If the problem is with a third-party vendor/partner that your company has a solid relationship with, then the best person to ask is the vendor. Get in contact with someone at their company, preferably someone associated with the team building the API, and ask their opinion; they will probably know the ins and outs of their application fairly well, and be able to offer good advice.
On the other hand, if it's a fairly stable, well-designed, preferably RESTful webapp, you should be able to send HTTP requests of various types at it, parse the responses, and have it work.
There's also always the old programmer standby of adding another layer of abstraction. Depending on the nature of your company's relationship with the vendor, you may be able to get the actual interface of the API before it's completed, or even just get a general idea of how it will work. At that point, you can write your own "API" internally to emulate theirs using the webapp's existing features. Once the real API arrives, you should be able to quickly convert your implementation into being nothing more than a thin wrapper around the proper API. Then, hopefully, you can ultimately refactor the wrapper layer out of existence, without ever breaking functionality. It's not a very pretty, or purist solution, but if the vendor is willing and able to work closely with you, or even just willing to throw a few pages of API documentation at you, this might be a fairly practical way to get the functionality working now, while being able to quickly and painlessly (as much as is possible) switch over to the proper API when it becomes available.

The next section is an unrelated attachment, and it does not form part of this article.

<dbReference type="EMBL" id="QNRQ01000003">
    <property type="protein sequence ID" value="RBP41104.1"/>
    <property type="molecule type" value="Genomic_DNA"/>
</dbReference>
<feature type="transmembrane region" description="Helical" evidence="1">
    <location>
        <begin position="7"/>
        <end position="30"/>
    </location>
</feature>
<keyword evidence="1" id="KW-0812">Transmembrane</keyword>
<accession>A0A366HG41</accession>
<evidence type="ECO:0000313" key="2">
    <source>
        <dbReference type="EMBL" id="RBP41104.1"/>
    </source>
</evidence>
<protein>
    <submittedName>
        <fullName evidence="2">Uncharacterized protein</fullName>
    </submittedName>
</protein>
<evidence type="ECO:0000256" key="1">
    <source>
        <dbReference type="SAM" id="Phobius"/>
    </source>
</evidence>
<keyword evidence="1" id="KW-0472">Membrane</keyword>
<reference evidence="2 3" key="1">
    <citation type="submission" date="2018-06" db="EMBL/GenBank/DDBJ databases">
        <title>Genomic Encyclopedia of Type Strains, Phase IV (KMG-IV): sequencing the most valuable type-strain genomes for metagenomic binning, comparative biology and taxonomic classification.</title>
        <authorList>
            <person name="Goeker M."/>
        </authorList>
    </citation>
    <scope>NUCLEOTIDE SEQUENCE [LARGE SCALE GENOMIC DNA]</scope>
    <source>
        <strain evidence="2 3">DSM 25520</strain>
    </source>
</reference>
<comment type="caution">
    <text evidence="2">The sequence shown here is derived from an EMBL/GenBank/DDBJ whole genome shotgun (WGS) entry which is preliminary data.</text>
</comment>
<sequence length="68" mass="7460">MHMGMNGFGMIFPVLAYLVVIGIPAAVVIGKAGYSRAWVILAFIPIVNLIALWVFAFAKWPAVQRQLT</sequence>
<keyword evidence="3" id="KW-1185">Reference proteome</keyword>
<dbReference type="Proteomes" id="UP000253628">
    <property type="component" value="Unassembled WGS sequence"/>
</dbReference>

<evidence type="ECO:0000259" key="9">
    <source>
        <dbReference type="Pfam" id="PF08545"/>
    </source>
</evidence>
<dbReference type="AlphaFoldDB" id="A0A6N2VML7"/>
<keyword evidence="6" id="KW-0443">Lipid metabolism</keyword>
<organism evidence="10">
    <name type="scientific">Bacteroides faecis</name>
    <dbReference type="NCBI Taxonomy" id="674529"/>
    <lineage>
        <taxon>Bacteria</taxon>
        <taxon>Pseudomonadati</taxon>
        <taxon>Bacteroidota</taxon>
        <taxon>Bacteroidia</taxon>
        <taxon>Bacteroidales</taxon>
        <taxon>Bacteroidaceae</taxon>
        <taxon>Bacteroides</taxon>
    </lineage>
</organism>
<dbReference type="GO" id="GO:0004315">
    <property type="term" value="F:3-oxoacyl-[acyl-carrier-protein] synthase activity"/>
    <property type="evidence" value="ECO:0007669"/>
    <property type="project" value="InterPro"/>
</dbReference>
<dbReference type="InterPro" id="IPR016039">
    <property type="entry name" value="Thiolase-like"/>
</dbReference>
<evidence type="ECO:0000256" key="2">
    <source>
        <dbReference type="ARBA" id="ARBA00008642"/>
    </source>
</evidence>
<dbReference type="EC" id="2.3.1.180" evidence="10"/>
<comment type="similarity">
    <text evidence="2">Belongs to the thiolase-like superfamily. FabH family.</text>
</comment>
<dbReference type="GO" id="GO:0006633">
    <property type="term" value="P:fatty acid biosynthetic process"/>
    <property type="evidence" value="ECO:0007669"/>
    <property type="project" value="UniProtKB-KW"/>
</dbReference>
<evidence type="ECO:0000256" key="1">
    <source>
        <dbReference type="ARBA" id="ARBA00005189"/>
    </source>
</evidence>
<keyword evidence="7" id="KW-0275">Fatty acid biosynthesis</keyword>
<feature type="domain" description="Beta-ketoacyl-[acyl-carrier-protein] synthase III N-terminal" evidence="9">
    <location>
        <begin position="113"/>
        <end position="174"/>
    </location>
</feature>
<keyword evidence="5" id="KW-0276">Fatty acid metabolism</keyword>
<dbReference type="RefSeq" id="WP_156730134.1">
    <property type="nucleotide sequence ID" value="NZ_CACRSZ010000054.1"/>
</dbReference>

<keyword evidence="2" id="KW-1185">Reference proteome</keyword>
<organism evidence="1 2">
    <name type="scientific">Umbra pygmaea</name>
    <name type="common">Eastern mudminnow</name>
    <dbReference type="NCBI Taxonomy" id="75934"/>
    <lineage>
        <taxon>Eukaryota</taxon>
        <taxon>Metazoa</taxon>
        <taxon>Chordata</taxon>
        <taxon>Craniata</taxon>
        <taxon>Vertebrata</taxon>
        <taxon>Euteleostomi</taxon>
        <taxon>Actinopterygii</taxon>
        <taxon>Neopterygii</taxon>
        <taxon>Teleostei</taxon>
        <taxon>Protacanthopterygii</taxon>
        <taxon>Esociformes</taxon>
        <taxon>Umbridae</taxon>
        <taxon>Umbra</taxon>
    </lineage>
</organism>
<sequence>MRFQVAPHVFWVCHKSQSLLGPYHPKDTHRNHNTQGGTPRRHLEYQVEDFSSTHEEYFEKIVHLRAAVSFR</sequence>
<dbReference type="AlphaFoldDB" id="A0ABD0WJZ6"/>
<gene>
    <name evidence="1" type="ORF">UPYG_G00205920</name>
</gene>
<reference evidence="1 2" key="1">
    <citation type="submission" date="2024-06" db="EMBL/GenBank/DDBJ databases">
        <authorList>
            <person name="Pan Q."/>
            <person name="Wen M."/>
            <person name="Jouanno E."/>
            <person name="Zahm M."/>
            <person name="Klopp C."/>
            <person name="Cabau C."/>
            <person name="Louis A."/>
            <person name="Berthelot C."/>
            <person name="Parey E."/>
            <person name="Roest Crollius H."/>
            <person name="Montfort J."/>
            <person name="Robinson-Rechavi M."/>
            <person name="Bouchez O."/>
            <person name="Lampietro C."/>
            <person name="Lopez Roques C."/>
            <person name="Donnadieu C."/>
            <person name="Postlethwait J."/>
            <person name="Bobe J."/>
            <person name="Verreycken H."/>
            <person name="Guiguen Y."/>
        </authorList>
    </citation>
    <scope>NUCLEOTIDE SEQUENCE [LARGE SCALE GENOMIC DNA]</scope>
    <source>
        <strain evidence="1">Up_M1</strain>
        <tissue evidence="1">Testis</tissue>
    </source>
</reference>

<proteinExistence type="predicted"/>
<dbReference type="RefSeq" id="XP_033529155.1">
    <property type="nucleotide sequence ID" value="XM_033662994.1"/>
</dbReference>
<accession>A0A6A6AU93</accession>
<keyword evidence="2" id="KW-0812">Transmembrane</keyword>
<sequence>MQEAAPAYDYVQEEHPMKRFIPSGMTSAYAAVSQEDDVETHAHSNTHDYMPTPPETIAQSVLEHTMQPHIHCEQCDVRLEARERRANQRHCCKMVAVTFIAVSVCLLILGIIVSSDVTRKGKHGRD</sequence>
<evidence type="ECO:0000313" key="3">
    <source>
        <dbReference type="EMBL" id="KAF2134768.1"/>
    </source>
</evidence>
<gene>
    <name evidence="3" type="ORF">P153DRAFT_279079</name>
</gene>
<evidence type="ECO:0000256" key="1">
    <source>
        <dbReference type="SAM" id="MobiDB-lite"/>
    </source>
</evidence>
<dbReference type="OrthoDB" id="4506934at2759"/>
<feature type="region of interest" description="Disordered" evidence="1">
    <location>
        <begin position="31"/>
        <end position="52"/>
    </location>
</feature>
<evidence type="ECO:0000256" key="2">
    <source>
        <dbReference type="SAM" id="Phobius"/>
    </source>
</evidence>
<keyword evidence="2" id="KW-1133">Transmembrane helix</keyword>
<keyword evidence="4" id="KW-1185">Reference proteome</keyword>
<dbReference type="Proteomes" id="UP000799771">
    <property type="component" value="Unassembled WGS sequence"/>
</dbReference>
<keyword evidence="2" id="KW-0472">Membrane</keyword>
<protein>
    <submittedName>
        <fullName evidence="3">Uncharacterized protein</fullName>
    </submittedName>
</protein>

In any of these cases, if the webapp is being hosted on servers owned by the vendor, you really do need to clear this with them first, especially if your app is going to be hitting theirs for data with any regularity. If the webapp is instead part of something hosted internally in your company, then you should similarly check with your network/system admins, give them an idea how heavy the traffic will be, and make sure they're okay with it. Failure to alert people before slamming their server with traffic is not cool, and may result in things like being IP banned from accessing them, making their company more hostile to yours, or even getting yourself fired when both those things happen, and management starts looking for someone to blame so they can get back in the vendor's good graces.